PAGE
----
Well that wasn’t as completely terrible as it might have been.
Seriously, I came into this BBC adaptation of Agatha Christie’s Partners in Crime very much fearing the worst and almost didn’t bother watching at all, so sure was I that I would hate every aspect of it. My hackles had been principally raised by the casting of Little Britain star David Walliams in the lead role of Tommy Beresford which seemed to suggest that the new show would continue the approach of recent productions which have tended to lampoon Christie, the genre and the period. Among the worst such recent offenders were early episodes of ITV’s Marple, then starring the late Geraldine McEwan, which played out more like a cartoon that invited us to laugh derisively at the story rather than appreciatively with it. Indeed, Walliams had been a minor guest star in one of those episodes, 2004’s “The Body in the Library”.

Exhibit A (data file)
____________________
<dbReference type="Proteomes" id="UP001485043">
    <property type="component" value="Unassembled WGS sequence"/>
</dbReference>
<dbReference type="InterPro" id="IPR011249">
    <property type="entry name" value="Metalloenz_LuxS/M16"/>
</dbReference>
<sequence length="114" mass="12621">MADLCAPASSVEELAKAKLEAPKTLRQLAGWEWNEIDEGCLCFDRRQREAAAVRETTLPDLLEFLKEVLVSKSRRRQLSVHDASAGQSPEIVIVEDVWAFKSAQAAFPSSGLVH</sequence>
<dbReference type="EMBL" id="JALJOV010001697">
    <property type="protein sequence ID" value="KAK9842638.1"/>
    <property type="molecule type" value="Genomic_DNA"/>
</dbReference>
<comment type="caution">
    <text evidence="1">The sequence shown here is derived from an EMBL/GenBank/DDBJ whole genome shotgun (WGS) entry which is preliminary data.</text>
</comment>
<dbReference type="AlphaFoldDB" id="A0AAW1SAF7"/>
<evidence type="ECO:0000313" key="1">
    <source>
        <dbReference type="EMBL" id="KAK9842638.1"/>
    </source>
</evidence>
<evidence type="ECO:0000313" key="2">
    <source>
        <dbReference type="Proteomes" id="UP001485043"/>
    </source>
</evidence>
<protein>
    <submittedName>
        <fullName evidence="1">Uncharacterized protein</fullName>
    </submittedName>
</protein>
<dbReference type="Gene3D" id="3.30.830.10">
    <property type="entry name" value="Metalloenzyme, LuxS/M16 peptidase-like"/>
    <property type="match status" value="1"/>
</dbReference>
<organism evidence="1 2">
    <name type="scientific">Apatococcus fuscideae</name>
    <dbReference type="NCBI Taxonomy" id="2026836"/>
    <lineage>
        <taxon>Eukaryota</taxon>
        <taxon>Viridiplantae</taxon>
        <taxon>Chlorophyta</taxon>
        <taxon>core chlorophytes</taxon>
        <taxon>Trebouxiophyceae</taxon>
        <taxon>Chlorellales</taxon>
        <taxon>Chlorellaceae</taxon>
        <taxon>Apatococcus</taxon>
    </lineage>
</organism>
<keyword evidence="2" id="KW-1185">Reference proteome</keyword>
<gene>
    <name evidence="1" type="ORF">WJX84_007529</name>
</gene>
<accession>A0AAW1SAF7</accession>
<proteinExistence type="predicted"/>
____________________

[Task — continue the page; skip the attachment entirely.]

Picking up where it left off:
Not that I have anything personally against Walliams, I assure you. I liked him well enough on Little Britain and have admired his high profile fundraising work for charities. I’m sure I’d like him just fine as a judge on Britain’s Got Talent if I ever watched such shows as he seems like a perfectly nice guy. However, while many other comedy actors have been able to move into serious dramatic roles later in their careers with huge success – look at what all three of The League of Gentleman have been getting up to in recent years, for example – Walliams has never shown any indication toward the interest, aptitude or frankly ability required to broaden his scope or depth over the intervening years. Unsurprisingly therefore he still seems stuck in that very narrow range of Little Britain-style light comedy performance.